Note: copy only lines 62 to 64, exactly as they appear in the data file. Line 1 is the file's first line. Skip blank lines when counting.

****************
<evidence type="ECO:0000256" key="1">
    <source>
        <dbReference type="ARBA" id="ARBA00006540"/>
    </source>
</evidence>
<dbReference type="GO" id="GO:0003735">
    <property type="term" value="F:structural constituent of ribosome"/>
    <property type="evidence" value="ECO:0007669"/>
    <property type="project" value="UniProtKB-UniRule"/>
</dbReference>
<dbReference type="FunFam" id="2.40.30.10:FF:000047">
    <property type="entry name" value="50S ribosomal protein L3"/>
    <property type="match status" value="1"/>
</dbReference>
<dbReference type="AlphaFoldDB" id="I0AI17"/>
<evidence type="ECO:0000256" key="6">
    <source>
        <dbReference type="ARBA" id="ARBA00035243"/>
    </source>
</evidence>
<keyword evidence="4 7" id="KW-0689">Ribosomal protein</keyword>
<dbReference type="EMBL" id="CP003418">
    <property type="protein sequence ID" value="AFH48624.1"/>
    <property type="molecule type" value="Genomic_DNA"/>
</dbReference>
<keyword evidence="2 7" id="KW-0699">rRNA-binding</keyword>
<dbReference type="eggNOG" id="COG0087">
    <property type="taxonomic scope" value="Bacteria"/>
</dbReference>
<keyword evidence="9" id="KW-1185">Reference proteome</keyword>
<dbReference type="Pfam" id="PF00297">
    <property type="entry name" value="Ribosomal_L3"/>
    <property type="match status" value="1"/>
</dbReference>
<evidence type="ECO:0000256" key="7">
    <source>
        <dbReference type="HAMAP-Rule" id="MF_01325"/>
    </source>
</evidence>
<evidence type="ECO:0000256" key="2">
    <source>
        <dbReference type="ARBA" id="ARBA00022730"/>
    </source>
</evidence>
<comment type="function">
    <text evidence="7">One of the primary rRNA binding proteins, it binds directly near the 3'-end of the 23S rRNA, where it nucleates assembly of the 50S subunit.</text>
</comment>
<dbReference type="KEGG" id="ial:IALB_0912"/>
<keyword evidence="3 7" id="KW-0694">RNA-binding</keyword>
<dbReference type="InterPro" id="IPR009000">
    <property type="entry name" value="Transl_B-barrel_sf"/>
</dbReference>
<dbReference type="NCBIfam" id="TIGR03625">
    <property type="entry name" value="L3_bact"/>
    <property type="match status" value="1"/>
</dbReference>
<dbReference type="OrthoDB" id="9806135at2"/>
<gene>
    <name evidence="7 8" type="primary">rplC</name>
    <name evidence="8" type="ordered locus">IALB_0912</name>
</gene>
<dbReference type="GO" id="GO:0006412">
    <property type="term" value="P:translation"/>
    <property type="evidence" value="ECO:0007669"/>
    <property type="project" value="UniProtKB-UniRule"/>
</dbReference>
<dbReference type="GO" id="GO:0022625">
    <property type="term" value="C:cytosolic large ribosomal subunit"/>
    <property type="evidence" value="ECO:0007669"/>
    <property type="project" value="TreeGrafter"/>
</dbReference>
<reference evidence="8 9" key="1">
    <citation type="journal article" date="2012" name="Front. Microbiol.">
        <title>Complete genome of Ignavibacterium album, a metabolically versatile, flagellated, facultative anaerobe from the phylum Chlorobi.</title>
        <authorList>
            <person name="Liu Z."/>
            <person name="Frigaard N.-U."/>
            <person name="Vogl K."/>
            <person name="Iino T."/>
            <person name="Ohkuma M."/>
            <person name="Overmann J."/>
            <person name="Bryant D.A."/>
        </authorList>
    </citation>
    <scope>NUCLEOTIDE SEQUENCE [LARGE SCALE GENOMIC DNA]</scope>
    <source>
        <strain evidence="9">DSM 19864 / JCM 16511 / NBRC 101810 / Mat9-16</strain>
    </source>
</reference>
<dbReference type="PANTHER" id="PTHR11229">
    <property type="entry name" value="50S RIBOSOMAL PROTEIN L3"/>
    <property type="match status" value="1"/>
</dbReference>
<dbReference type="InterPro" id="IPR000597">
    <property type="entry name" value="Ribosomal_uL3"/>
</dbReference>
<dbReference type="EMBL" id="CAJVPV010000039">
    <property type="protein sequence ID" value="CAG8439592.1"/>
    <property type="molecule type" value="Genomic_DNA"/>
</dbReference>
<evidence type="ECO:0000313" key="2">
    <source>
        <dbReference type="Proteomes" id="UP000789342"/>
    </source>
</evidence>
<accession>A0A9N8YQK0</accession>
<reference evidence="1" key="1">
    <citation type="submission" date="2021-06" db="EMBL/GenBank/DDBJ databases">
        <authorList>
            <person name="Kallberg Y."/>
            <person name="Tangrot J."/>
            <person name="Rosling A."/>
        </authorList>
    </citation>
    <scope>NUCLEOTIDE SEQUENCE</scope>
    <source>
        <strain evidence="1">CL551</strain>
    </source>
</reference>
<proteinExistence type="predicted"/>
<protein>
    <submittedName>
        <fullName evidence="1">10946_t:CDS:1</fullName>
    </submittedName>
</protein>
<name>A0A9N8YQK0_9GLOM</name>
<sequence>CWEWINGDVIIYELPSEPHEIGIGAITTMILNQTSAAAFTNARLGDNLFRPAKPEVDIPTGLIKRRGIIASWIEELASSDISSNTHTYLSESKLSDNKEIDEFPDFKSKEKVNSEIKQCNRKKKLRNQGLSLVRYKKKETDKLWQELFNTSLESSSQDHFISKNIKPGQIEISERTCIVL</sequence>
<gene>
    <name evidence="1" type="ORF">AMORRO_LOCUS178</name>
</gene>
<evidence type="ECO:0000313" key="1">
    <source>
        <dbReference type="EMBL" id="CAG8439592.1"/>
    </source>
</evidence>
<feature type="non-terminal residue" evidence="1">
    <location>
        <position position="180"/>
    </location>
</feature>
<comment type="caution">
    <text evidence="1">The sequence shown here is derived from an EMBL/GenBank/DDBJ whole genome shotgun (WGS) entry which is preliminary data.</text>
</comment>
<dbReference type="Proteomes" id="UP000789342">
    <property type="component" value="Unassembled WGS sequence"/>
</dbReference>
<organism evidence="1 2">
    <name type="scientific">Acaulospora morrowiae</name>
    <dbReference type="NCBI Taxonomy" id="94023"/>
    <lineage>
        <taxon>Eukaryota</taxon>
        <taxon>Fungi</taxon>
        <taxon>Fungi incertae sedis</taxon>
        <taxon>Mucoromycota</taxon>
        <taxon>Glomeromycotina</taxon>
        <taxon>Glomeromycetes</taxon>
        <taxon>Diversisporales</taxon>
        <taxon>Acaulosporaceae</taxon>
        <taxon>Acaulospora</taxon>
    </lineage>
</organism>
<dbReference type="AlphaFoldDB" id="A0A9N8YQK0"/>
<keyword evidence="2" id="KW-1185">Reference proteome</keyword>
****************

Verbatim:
<dbReference type="GO" id="GO:0006412">
    <property type="term" value="P:translation"/>
    <property type="evidence" value="ECO:0007669"/>